After showing Braunvieh heifers for three years, 9-year-old Sawyer Anderson, of Weatherford, brought home Grand Champion and Reserve Grand Champion from the Fort Worth Stock Show.
Sawyer hit the ground running at the age of 7, showing in the American Royal Livestock Show in Kansas City.
“She’s very shy and so when we went to Kansas City I just knew we were going to drive 12 hours and then she was going to not go out there,” Sawyer’s mother, Jenna Anderson, said. “But she loves animals and she just walked out there proud as can be walking her cow around.”
Sawyer said she was nervous, but just went through her routine before the show to make sure she was prepared.
“It felt good and I knew that I could do it,” Sawyer said. “You have to just work with your cows.”
Sawyer has always shown Braunvieh heifers.
“My first one was Pumpkin Pie and she’s so sweet, I can like lay on top of her,” Sawyer said.
Pumpkin Pie then had a baby, which Sawyer named Cherry Pie and she was one of three that were taken to the Fort Worth Stock Show.
“I actually showed three, I showed Cherry Pie, Molly and Ladybug,” Sawyer said. “It felt good and when the judge tapped Ladybug, I felt excited. I had a dream actually where I won Grand Champion and Reserve Grand Champion with Ladybug and Molly.”
Ladybug won Grand Champion and Molly won Reserve Grand Champion in the Youth Fullblood/Purebred Female National Braunvieh Show.
“She told me about this dream she had before the show and I just said, ‘Oh cool.’ I had told our friends about it and then after she won, our friends told us that the theme this year at the Fort Worth Stock Show is Dream It, Do It — it’s on all the pins that the judges wear — and it was just crazy and very weird,” Jenna said.
Jenna said Ladybug was actually the oldest Braunvieh in the whole group and Molly was the youngest.
“Ladybug is a certificate heifer, so she’s actually a heifer that Sawyer earned through our state show the year before last,” Jenna said. “A breeder will donate and then you have to earn points, and the kid with the most points earns the heifer. They get to go to the breeder’s and pick out which heifer they want. Molly is her first bred and owned cow — she owned the mom and then the baby [Molly] too.”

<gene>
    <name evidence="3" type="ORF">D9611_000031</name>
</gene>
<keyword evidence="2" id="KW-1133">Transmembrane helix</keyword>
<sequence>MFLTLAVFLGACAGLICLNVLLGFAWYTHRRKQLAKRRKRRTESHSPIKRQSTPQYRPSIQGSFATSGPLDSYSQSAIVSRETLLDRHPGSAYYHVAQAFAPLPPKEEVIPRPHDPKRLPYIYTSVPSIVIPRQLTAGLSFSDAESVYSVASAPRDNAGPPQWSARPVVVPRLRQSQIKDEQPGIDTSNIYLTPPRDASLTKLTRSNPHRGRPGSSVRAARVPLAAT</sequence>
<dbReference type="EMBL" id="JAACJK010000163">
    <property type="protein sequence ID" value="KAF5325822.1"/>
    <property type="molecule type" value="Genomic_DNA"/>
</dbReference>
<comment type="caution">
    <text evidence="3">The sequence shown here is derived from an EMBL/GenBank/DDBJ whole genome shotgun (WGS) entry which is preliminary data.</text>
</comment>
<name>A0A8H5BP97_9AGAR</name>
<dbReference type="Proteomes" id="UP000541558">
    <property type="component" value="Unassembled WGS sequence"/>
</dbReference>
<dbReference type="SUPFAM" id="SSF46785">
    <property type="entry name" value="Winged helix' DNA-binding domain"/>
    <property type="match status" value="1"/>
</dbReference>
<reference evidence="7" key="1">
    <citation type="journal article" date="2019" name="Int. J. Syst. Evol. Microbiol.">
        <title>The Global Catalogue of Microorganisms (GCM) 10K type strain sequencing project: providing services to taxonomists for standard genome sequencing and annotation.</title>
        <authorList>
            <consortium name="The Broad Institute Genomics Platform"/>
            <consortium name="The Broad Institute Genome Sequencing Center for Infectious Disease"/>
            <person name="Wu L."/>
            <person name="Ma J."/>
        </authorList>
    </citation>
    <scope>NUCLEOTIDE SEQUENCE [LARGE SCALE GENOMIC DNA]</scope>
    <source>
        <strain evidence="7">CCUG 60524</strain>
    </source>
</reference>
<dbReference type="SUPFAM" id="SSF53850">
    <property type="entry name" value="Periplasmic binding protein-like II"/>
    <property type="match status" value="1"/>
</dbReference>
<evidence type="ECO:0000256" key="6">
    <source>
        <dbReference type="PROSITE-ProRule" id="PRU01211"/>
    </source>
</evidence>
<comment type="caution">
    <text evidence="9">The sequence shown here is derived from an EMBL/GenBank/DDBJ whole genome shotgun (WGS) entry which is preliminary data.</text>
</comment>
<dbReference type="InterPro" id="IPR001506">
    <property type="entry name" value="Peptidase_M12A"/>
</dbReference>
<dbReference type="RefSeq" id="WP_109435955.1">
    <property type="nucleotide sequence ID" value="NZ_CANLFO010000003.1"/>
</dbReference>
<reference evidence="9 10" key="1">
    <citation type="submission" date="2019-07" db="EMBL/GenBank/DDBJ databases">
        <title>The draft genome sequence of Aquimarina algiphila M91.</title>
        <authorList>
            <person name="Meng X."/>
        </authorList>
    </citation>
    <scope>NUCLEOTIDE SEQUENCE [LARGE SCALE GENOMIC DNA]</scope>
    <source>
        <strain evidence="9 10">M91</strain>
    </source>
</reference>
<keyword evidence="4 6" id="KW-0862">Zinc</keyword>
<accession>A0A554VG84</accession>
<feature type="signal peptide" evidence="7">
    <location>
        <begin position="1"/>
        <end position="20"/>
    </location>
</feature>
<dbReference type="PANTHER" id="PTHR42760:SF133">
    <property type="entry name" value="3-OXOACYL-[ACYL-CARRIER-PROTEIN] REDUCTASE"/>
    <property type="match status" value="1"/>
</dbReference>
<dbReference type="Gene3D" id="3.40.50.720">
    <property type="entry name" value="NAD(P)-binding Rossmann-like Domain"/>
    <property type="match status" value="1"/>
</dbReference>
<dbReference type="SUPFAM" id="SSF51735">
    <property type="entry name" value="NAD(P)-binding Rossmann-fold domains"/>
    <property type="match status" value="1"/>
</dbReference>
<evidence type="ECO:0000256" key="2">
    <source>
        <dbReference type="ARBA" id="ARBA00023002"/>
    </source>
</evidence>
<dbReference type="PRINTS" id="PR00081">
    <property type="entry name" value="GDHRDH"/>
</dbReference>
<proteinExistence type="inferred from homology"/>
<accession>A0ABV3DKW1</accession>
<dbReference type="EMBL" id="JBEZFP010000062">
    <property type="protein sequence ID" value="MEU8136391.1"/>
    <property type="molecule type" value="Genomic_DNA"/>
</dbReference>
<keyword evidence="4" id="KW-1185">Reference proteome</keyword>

Sawyer got into showing at the time she was performing ballet. She gave up ballet to go with what she loves — showing.
“I actually decided that I wanted to do showing because it’s a lot more fun,” Sawyer said. “I like that you get to play with your cows, but the best part is you get to walk them around. I like walking them around because they listen to you and they know they will get a treat, but it’s still really fun.”
Jenna said they don’t typically take their Braunviehs to county shows and just stick to the bigger ones.
“Our breed is mixed in with a different breed [at county shows] because Braunvieh is pretty small, so we’d be mixed in with the American breeds and just with our style of cow, we kind of can’t compete with that,” Jenna said.
According to the Braunvieh organization, the breed may be the oldest pure breed on earth, with records dating back to 800 B.C. About 130 head of Braunvieh were imported to the United States from Switzerland between 1869 and 1880 and this was the basis for the development of the American Brown Swiss that was declared a dairy breed in 1890. Braunvieh is a German word that translates to “brown cow” and the breed is known as the balanced breed, possessing body confirmation for optimum physiological performance.
Sawyer will now go on to show in the Houston Stock Show in March, the first time she’s competed there, and said she will get ready just like she does any other show.
“I’ll do the same thing I always do — walk them, practice with them, wash their hair forward like you’re supposed to, and just love on them,” Sawyer said. “I will usually take a little nap on the way [to a show] so I’m rested when I get there.”
Sawyer loves animals and said she wants to teach other kids how to show when she gets older.
“I really want to be a vet too, but I think when I grow up I want to teach my cousins how to show because they really want to learn and my brother really wants to learn how to show and asked me if I would teach him, so I said, ‘Yeah,’” Sawyer said.
There are nearly 35,000 entries in this year’s Fort Worth livestock show.
“The stock show has become a gathering place for the finest livestock in the world,” Fort Worth Stock Show President and General Manager Brad Barnes said. “We are committed to seeing that grow and providing a one-of-a-kind experience to our exhibitors when it comes to quality competition and pure Texas hospitality.”